Also: I took the PDF of the manual for Tiny BASIC (from MPM-203) and OCR'ed it, and edited the RTF result so that it is visually consistent and LARGELY corrected versus the PDF imaged pages. I also un-RTF'ed the result as a plain text file.

                  These are now available on my Tiny BASIC Web page which supports the former TMSI Tiny BASIC. Both versions are available - TMSI/Lee's with IDIOT monitor, "RCA's" without UT4 - which I have elsewhere on my Web site.

                  http://www.retrotechnology.com/memship/mship_tbasic.html

                  In the course of discussing these results with Chuck Yakym and Lee Hart, they contributed a number of "patches" to improve the speed of Tiny BASIC. The patches are described on my Web page, as discrete pieces of code, not integrated into either TB version. One of the patches was originally distributed by Tom Pittman, and not generally available.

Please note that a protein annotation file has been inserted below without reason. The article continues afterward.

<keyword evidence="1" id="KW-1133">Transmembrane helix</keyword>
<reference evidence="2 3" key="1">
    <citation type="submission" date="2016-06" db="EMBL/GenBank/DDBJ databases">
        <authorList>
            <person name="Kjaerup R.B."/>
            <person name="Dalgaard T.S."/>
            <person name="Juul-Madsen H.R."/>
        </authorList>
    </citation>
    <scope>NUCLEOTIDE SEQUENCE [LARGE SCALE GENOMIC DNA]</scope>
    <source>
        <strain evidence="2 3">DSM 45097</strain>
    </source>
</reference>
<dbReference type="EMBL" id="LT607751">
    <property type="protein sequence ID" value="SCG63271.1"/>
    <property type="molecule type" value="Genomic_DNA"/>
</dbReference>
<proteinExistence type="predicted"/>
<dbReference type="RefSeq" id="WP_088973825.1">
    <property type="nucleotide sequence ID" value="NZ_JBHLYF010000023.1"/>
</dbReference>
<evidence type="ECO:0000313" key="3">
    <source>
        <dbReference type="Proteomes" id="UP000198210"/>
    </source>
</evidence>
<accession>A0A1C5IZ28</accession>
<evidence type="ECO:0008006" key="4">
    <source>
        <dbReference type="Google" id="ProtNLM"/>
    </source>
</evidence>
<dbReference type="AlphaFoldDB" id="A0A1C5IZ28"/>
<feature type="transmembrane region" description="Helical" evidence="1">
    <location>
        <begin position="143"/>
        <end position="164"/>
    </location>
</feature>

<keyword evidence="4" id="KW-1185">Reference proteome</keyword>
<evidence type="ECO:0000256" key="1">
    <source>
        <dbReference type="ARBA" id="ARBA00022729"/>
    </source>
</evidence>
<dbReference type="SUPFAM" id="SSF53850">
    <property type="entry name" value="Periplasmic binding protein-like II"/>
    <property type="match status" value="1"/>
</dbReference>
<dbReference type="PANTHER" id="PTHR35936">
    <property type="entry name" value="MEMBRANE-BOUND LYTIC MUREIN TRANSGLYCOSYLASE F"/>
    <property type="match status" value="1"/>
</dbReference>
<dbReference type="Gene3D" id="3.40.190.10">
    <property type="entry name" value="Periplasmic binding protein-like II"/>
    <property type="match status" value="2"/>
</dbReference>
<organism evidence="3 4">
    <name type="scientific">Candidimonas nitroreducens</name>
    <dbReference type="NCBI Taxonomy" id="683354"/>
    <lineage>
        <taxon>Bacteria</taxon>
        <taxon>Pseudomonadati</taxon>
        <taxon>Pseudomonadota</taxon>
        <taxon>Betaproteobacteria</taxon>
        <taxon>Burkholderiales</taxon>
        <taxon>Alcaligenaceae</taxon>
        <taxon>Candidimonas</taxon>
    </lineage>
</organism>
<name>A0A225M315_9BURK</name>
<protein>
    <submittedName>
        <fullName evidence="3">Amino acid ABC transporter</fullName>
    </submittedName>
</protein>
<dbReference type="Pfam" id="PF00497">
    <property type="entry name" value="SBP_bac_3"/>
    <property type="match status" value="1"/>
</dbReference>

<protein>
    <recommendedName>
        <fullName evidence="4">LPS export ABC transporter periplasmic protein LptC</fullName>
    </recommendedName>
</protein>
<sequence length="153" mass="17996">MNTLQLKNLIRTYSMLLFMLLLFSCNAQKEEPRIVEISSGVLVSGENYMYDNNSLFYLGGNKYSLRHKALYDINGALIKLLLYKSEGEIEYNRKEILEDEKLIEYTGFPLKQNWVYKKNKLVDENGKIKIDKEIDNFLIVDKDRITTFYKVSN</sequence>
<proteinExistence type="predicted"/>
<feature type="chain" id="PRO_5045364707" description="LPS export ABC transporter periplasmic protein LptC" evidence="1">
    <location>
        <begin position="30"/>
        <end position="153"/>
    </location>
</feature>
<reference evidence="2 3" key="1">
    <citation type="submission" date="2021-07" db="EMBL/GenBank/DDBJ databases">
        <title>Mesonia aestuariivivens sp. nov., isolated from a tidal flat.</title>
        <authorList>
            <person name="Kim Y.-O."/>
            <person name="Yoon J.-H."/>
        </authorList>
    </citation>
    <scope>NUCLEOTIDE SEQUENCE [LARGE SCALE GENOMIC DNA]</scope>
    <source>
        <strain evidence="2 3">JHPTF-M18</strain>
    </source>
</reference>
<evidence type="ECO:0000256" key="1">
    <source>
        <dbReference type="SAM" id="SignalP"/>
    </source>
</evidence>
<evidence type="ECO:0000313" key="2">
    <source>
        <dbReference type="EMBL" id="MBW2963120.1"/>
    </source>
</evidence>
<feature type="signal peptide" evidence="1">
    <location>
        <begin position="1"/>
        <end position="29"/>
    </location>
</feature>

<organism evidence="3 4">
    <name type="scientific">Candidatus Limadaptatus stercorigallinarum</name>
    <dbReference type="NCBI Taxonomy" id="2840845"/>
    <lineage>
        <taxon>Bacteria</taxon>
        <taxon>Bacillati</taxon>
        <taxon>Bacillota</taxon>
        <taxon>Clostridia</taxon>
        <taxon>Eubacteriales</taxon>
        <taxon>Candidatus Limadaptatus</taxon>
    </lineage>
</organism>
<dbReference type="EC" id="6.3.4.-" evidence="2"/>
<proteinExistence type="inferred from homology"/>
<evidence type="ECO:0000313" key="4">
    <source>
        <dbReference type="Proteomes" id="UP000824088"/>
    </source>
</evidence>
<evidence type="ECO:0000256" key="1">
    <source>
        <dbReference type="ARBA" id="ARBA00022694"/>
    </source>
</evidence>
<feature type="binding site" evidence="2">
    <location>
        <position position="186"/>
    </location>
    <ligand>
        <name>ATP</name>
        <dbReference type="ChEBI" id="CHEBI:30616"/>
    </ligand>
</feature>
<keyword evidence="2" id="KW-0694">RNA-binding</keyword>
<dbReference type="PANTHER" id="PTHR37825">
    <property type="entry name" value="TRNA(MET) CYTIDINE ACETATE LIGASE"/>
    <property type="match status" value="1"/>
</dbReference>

I did a lot of work (and so have others). But I did not check every single byte of hex code between  modified TMSI TB and RCA TB's hex dump. And I did not compare every character of the OCR'ed TB manual, to the PDF from MPM-203. Here's where you come in. If you find errors, let me know, I will fix them accordingly. If this work is not used, errors won't matter. If it is used, then telling me the fixes tells ME it's been used, and helps other users. Thank you.

                  One more thing. Surprisingly, Tom Pittman doesn't have an 1802 version of Tiny BASIC on his Web page. When I get some confirmation of these sources and text documents, I'll send Tom a link to the page. Of course, he's welcome to grab the regenerated RCA source too. But he has many links on his Tiny BASIC Web page to other sites with TB code, so it's his call as to how he references it. A link to Tom's Web page is of course on my Web page.

                  Herb Johnson